5 Hacks for Your Busted Battery Powered Vibrator

01
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Intro to Fixing Battery Powered Vibrators

a collection of vibrators and dildos of different colours and shapes all standing.
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It is a sad fact that battery powered vibrators tend to be poorly thought out and have a built-in obsolescence. They are usually less expensive for a reason. While there are always exceptions to the rule, most battery-powered sex toys will last between a couple weeks and a couple years. More reputable sex stores will offer some sort of warranty with their products (the standard seems to be about 30 days).​​

In addition to some preventative measures, there are a few common problems that can be easily checked that may bring your toy back to life. Most problems that can be fixed are related to the batteries and the connections inside the vibrator.

02
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Fixing the Spring

A common problem with older vibrators is that the spring in the cap becomes flattened and no longer keeps a tight connection between the batteries and the connectors at the top and bottom of the vibrator. You can open up your vibrator and gently pull the spring up to reestablish a snug connection.

Be careful not to pull too hard, the spring could snap off and you can find yourself with an impossible soldering job on your hands.

03
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Check for Something Blocking the Connectors

Many cylindrical battery powered vibrators have a piece of plastic or paper inside the battery compartment. This is there to keep the vibrator quieter, by preventing the extra noise of the batteries rattling in the case. Over time this piece of paper can slide down and get lodged in front of the connectors. You can remove this paper or plastic entirely. If your toy begins to make a lot of noise you can replace it with a new rolled up piece of paper.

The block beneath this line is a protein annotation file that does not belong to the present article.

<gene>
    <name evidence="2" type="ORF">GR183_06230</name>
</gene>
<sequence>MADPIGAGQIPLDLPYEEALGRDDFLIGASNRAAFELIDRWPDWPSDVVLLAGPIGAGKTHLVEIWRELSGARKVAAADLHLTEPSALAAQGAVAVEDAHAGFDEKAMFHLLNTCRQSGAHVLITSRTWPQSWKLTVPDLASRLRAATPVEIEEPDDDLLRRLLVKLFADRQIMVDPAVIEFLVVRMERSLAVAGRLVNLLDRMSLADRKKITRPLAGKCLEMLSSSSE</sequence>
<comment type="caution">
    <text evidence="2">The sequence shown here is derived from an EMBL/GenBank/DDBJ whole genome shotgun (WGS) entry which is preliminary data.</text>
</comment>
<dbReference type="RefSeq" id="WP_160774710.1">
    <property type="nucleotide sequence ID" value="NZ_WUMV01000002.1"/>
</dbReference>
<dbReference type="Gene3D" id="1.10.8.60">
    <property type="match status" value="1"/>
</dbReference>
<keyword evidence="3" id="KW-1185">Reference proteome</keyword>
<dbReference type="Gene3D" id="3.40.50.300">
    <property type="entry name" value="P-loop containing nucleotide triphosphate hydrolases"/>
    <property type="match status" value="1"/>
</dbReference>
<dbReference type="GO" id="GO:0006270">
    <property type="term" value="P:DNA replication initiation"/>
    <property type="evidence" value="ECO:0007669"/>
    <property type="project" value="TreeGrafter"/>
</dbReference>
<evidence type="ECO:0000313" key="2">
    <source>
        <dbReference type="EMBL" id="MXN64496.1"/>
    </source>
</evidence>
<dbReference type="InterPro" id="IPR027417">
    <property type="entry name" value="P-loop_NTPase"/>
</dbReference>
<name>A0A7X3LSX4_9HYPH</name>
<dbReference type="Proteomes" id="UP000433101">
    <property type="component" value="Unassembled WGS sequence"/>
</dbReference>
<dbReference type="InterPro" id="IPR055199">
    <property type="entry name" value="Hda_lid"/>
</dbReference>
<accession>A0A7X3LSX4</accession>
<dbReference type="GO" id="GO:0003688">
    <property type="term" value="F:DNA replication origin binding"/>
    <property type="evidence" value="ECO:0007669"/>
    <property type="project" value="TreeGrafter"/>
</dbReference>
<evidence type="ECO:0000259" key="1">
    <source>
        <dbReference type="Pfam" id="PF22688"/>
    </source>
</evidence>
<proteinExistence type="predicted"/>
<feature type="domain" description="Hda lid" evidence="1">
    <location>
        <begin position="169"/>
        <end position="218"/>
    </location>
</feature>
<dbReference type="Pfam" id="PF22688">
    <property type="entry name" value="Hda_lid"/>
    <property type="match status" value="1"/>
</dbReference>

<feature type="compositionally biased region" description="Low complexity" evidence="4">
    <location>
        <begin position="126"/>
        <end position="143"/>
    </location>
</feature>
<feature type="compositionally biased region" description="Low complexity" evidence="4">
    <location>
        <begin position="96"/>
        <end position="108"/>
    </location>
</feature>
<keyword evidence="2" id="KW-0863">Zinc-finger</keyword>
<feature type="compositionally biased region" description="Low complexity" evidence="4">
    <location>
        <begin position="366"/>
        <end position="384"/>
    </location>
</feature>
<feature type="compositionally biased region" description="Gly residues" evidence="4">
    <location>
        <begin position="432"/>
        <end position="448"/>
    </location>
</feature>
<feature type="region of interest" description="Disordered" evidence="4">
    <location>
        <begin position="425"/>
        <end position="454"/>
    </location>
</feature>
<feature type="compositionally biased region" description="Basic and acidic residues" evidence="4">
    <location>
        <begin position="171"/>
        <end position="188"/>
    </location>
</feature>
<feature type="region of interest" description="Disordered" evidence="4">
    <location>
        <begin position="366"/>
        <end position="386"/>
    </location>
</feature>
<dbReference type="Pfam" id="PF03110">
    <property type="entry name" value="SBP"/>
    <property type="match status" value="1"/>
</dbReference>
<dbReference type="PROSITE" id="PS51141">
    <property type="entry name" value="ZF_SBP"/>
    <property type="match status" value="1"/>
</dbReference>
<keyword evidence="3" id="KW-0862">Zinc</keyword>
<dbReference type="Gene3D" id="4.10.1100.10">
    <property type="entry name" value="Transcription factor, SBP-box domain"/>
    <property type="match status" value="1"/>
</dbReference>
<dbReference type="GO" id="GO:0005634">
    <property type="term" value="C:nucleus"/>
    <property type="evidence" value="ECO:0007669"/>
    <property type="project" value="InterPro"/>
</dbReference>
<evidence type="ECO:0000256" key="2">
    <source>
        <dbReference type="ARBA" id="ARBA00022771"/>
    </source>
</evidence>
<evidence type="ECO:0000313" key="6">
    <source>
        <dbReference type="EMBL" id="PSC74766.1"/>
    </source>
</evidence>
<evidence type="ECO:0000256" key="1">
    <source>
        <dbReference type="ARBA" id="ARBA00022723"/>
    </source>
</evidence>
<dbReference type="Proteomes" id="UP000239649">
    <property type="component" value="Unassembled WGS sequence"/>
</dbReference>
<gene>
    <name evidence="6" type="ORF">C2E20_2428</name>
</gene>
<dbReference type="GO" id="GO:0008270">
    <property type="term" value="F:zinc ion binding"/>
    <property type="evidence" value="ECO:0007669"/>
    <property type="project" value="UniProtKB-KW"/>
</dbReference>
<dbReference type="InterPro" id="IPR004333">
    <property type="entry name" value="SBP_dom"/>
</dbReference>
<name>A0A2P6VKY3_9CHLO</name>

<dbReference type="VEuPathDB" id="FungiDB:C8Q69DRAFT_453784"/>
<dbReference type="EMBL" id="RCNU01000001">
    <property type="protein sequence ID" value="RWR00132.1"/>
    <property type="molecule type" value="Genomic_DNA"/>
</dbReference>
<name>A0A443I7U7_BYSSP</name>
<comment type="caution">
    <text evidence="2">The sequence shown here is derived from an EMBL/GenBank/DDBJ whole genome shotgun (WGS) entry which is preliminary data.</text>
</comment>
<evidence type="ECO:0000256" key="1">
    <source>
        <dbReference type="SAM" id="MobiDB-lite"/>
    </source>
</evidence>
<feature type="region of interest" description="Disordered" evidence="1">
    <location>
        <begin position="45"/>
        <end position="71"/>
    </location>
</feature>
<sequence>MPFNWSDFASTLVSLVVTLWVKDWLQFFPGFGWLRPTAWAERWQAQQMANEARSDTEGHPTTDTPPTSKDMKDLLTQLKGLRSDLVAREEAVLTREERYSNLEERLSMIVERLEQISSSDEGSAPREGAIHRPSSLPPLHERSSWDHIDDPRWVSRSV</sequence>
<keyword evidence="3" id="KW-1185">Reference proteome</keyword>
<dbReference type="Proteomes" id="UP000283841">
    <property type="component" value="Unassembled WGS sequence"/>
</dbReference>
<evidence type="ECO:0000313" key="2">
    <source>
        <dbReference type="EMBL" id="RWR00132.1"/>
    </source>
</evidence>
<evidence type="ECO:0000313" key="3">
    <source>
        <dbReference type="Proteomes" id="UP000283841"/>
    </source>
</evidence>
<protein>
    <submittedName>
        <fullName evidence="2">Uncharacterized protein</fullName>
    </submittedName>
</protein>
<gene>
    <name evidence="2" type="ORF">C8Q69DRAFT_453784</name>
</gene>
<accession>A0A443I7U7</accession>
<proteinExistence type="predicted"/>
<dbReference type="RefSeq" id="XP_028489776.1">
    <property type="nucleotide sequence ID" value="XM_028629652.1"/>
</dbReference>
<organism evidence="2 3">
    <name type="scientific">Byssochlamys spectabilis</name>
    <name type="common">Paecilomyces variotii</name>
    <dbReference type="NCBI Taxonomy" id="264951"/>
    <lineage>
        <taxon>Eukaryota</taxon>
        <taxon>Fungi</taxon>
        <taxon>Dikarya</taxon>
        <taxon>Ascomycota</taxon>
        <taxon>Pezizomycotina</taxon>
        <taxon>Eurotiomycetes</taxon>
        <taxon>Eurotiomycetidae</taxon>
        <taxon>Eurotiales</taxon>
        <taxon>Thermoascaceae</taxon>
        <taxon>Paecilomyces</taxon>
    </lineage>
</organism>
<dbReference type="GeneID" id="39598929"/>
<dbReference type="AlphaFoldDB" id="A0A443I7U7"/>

04
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Pulling up the connectors

Battery powered vibrator caps that do not use a spring to make a connection often have two connectors at the top of the cap. Over time these connectors get depressed and no longer allow for a tight connection (which in turn, could depress the owner of the toy!) Gently lift the connectors up to ensure a snug connection when the cap is closed.

05
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Don't Be Shy About Asking for Help

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For lots of us buying and using sex toys can feel shameful. You may or may not want to work through those feelings of sexual shame but either way, you don't need to suffer through a series of cheap sex toys without any assistance. It might feel weird to ask a sex shop for help but it's what they do. And however you feel about sex toys, they are happy you bought one from them and hope you'll do so again.

All stores should offer some sort of warranty on the product. Many retailers will have spare parts (like caps) that they can give you for free. And some may replace your product even if it's been more than 30 days or whatever warranty they offer. Most won't want you to bring the toy back to the store or even mail it back. The best thing to do is contact the store by email or phone, explain the situation, and ask what they can do to help. You might be surprised.